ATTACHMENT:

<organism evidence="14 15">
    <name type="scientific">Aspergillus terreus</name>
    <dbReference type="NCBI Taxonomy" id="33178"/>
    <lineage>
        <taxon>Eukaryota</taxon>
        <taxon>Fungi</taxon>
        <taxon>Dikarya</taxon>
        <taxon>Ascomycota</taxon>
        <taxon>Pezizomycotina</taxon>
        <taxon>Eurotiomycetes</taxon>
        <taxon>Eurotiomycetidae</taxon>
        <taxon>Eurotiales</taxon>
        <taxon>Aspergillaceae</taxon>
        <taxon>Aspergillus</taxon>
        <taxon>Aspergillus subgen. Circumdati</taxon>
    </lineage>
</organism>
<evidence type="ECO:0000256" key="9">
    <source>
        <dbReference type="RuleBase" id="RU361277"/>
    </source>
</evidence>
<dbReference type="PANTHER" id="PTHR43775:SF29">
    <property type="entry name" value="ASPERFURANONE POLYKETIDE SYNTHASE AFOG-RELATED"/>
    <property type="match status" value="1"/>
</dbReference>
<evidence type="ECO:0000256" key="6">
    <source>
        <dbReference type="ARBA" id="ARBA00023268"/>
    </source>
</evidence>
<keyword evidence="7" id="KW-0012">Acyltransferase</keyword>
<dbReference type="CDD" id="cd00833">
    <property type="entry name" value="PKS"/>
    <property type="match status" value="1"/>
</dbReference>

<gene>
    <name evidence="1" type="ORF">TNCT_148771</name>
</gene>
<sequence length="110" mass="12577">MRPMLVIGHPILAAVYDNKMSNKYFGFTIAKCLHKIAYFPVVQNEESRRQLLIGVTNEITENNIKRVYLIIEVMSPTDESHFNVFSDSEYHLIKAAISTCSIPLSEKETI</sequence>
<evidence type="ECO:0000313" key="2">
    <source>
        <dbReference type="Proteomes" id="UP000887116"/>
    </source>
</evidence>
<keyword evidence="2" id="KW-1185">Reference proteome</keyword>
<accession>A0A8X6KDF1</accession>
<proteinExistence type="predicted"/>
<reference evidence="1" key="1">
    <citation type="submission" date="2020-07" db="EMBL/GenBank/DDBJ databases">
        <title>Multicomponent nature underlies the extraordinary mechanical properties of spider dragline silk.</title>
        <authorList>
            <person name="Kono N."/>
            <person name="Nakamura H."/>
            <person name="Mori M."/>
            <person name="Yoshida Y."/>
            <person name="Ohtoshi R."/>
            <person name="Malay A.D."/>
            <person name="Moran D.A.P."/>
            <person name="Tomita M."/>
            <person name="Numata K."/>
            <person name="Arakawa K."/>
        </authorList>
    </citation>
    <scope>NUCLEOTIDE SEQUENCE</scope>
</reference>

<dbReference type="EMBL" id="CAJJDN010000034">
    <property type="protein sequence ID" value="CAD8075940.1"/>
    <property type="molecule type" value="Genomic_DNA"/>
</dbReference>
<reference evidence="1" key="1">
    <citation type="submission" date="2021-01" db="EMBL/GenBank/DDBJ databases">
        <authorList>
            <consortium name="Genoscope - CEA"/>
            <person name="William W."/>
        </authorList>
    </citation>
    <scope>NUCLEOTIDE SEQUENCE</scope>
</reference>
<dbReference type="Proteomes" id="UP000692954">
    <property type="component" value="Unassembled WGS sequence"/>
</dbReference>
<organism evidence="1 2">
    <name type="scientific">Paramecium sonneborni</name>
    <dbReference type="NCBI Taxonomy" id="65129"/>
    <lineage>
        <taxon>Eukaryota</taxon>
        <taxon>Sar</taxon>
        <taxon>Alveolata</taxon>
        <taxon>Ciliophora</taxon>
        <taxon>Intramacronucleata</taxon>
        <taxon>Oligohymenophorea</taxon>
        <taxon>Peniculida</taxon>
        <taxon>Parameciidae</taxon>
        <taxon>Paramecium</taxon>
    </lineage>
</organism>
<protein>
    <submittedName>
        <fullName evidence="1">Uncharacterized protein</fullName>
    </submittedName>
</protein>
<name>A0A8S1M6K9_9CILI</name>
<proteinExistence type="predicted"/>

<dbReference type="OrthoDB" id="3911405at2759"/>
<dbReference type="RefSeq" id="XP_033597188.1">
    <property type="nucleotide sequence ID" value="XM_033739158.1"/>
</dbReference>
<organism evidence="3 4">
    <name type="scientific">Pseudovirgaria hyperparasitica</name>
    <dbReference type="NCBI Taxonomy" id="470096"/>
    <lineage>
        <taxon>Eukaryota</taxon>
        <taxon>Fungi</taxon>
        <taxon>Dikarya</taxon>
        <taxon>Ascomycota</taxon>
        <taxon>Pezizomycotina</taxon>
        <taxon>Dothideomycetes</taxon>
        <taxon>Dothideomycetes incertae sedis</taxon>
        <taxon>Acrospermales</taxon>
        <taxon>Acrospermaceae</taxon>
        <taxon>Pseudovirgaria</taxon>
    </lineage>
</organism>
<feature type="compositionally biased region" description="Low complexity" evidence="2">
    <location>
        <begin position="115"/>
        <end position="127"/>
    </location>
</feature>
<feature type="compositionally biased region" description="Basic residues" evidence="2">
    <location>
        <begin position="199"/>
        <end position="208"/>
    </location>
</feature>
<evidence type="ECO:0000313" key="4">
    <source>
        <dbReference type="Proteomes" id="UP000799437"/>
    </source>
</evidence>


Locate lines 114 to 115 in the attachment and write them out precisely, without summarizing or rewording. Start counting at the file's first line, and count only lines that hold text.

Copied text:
        <taxon>Fungi</taxon>
        <taxon>Dikarya</taxon>